Installing MongoDB on Mac OS X Mavericks for Node.js development

By: (plus.google.com) +David Herron; Date: 2014-01-17 14:49

Tags: MongoDB »»»» MacOS X setup »»»» Mongoose »»»» Node.js

How do you upload files to a server to deploy application or website code?  FTP?  rsync?  While it's easy enough to call a command line tool like rsync from a Node.js script, what if you're using a Windows computer that doesn't have those command line tools.  When I use Windows it's like stepping back into the dark ages where directory listings looked like we were making fire by rubbing sticks together.  Okay, there does appear to be an rsync for Windows but I had no confidence in it.  Also, I did not want to have a dependency on something like Cygwin.

This is part three of a series of blog posts exploring the set-up of MAMP-like development environment for Node.js on Mac OS X.  Earlier we looked at setting up Node.js on a Mac OS X machine, as well as using forever to keep server processes running.  In this installment we'll look at setting up a MongoDB instance.

(www.mongodb.org) MongoDB is an extremely popular NoSQL database that's document centric and offers a lot of flexibility.  The Node.js community has developed several Mongo drivers for use with Node.  My book (see links in sidebar) includes a section demonstrating using the Mongoose ORM library.  Both the MongoDB and Mongoose projects are sponsored by (10gen.com) 10gen.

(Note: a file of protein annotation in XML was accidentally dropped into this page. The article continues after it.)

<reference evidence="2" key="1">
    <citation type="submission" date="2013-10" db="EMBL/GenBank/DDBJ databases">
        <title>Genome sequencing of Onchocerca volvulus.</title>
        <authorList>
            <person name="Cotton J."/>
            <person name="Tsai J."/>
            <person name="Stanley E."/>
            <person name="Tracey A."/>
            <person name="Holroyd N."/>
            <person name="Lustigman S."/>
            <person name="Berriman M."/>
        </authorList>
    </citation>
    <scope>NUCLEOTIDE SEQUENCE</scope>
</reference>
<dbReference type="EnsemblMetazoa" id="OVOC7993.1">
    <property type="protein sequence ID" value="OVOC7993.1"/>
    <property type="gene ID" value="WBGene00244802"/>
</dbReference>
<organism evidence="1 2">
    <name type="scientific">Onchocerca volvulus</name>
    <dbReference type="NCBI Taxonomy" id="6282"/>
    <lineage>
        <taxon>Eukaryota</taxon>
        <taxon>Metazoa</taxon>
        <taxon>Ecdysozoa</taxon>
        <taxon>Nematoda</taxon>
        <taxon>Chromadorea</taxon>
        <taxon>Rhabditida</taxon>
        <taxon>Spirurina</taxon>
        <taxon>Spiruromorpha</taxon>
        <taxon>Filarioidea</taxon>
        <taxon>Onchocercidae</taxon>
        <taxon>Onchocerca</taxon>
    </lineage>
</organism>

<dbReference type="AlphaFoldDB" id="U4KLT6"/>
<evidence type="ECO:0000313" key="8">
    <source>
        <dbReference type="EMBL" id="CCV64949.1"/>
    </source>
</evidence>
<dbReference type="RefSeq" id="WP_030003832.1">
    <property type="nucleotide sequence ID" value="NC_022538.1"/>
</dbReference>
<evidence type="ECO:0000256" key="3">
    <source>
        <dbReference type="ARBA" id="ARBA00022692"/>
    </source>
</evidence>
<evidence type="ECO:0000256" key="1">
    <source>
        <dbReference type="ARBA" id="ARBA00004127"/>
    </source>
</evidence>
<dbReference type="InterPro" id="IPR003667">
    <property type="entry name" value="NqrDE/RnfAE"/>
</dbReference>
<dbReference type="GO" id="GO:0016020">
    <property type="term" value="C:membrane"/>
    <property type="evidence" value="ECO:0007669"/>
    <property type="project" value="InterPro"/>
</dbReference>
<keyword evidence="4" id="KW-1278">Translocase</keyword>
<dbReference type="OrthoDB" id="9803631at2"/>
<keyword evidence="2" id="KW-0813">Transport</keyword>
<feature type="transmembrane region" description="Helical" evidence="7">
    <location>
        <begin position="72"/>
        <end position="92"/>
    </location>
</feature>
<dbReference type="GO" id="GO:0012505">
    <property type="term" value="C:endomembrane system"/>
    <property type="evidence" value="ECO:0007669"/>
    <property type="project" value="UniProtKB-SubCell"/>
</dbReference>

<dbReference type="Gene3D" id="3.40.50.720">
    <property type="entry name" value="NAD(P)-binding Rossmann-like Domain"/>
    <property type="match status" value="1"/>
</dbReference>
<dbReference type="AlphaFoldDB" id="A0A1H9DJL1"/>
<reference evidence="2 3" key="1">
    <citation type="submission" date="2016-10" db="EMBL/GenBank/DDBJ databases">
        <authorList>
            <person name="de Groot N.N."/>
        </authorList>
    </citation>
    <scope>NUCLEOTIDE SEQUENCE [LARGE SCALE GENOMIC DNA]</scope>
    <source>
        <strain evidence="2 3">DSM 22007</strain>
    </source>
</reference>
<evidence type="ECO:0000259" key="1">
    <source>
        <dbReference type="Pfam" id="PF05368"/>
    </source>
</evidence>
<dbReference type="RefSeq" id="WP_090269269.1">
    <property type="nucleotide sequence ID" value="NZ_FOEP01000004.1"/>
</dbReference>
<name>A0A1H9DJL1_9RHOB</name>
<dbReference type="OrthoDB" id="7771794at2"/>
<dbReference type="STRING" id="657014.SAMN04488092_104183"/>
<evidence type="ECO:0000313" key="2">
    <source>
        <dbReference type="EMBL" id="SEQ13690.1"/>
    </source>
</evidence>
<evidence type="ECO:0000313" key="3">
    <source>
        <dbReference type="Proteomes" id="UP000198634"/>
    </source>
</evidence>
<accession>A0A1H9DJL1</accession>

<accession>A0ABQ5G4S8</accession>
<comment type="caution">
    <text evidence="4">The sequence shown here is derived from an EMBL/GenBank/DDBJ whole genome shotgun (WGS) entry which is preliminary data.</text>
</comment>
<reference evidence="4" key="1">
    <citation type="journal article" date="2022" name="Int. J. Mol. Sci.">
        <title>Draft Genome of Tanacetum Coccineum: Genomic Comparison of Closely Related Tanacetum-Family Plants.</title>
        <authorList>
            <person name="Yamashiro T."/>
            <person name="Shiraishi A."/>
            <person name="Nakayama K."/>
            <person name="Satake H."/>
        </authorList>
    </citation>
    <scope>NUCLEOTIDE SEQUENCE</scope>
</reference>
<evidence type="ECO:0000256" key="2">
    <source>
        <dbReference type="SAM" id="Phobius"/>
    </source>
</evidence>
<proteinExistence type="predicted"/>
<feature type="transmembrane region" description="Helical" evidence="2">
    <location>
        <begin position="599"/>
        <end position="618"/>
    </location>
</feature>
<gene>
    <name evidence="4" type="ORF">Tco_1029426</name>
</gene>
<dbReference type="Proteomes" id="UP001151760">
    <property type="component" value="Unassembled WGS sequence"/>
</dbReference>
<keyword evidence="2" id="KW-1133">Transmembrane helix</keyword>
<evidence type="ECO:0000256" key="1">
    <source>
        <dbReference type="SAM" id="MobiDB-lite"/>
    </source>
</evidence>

The first question to ask yourself is, why set up a local MongoDB instance at all?  There are several companies offering free or low cost MongoDB database services.  You could just do your software development work against one of those providers, and skip the headache of running your own server.

That's a great point and it's worth considering (www.mongohosting.com) http://www.mongohq.com for your MongoDB needs.  But, it's not that simple.  For example in my book I'd listed two other companies, neither of whom now offer MongoDB hosting services.  You'd be putting your development environment at the risk of 3rd parties who might quit their business.  Also, do you trust your data to a 3rd party?